Startup Metrics provide the baseline set of things a startup should be measuring. You should be building the data collection into your application, and he suggests you should “delegate each metric to someone to own”. This is the what, but it’s missing the Big Hairy Audacious Goal. The metrics are the starting point for measurement, and not they are not the target for an organization. 

What is your “million users” goal? – BizDev/Sales Representative

Mid-town Toronto, ON


Develop new – and maintain current – partnerships with restaurants using a client-focused approach.

About us

Interested in working for a startup technology company with lots of energy and excitement? is looking for the brightest and most talented candidates to join our team. We’re a small company based in Toronto with a great opportunity for anyone who joins to make a big impact.

At BeSocial, we value efficiency, working smart, and exceeding the status quo. We place great emphasis on maintaining a transparent and autonomous environment where everyone’s opinion is respected and where people’s contributions are acknowledged and rewarded. BeSocial is also proud to be an equal opportunity employer; we’re not influenced by race, colour, gender, sexual orientation, age, disability, religion, or any other factor irrelevant to doing a great job.

If you feel you’re up to the task, we’d love to meet you. If this is not a fit for you, please feel free to forward this message along to others who may be interested in learning about this opportunity.

The ideal profile

You’re a confident, disciplined, self-motivated hunter AND farmer (if you think that means shooting moose and harvesting corn, don’t read any further) who’s hungry for a challenge and loves to win. As a consultative salesperson, you view selling as an opportunity to create value for clients by discovering their needs before offering a solution. Your independence is more important than your interdependence; you’d rather be out meeting new people every day instead of hanging out by the water cooler (you don’t have a choice… we don’t have a water cooler).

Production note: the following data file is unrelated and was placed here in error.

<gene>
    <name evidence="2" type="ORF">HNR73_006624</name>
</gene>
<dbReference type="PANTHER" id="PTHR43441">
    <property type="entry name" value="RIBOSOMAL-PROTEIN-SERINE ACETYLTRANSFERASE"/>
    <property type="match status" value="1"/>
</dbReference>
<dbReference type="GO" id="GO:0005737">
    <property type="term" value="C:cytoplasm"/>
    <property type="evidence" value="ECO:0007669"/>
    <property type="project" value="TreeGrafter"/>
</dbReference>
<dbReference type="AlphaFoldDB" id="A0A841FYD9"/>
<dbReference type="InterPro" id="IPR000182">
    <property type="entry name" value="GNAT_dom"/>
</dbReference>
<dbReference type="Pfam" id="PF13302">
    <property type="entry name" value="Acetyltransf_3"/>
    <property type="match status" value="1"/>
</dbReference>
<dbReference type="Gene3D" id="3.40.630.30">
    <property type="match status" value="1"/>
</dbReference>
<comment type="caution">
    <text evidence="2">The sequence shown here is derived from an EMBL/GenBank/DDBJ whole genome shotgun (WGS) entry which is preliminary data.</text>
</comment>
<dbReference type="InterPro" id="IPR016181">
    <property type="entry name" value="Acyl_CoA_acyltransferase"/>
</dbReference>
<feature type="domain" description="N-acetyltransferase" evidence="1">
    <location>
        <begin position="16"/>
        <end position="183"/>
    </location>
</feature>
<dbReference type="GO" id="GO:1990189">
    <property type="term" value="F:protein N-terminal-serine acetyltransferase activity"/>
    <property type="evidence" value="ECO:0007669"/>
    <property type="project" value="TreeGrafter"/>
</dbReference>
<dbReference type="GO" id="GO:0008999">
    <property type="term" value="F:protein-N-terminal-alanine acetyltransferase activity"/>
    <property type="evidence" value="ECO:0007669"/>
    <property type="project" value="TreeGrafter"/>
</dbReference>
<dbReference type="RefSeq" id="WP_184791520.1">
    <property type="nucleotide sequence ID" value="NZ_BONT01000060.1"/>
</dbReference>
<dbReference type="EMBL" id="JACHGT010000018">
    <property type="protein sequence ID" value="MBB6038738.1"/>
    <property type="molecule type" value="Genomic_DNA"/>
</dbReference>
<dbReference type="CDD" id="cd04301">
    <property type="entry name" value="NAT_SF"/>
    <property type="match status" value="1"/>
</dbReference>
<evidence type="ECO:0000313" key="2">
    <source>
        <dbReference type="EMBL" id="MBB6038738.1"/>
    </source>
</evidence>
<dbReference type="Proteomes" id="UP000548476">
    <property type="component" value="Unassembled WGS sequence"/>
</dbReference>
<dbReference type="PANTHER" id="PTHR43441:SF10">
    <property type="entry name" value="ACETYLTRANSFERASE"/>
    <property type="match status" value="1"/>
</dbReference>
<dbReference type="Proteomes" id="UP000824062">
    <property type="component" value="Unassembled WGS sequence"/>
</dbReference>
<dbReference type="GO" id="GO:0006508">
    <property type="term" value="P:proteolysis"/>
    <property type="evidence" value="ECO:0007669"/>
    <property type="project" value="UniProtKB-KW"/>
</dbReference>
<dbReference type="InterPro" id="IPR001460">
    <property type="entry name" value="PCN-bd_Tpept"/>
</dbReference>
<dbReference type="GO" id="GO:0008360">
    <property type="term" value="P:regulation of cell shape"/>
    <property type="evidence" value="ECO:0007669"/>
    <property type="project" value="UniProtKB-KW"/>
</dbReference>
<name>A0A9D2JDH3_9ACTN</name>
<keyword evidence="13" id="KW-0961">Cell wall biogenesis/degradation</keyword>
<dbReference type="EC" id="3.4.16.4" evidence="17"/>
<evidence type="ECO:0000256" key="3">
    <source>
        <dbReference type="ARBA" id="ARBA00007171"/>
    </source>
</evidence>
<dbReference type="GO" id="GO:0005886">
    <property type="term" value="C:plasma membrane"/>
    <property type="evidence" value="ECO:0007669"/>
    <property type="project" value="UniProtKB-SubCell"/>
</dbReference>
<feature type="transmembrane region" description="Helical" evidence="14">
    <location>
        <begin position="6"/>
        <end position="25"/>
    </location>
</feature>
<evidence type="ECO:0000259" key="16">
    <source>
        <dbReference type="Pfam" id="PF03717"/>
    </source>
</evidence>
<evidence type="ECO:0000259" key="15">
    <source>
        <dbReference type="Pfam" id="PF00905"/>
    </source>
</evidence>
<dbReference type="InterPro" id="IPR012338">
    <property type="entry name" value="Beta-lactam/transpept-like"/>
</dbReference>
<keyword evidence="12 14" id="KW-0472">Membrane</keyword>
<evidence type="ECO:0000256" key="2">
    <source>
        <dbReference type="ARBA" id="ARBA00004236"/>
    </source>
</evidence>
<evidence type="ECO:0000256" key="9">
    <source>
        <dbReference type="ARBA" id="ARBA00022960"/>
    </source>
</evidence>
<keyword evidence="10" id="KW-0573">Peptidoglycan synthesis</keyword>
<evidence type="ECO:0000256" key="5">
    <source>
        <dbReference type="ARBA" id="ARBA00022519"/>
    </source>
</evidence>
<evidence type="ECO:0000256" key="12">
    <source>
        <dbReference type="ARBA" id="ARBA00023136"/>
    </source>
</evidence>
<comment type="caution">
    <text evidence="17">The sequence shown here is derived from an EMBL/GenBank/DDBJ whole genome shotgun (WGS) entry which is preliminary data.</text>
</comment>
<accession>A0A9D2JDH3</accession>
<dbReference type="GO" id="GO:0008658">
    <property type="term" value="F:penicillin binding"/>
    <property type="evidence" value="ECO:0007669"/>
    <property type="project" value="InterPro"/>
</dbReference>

• Manage sales pipeline and territory, as well as organize travel schedule, meetings, and sales calls.
  • Meet with potential clients to identify and discuss their needs/requirements.
  • Conduct focused demonstrations/presentations.
  • Present proposals based on client needs.
  • Achieve sales goals and revenue targets within a set time frame.
  • Maintain positive client relationships.


  • 2+ years sales experience with a proven record of success and distinction.
  • Must be ambitious, hard working, and well organized.
  • Ability to work both individually and in a team environment.
  • Strong communicator with excellent problem solving, relationship building, and objection handling skills.
  • Intermediate computer knowledge; proficient in all Microsoft Office applications.
  • Experience with Customer Relationship Management (CRM) software such as
  • Know how to work and create a territory.
  • Flexibility and willingness to travel.

Assets (not required)

  • Experience in online media/marketing/advertising or the hospitality industry.
  • Business-to-business (B2B) sales experience.
  • Business degree, diploma or equivalent experience in a related field.
  • Knowledge of local Toronto (and GTA) restaurants.
  • You love food and dining out, otherwise known as a Foodie.


Full-time (40+ hrs/week). This is a long-term career position with opportunities for growth.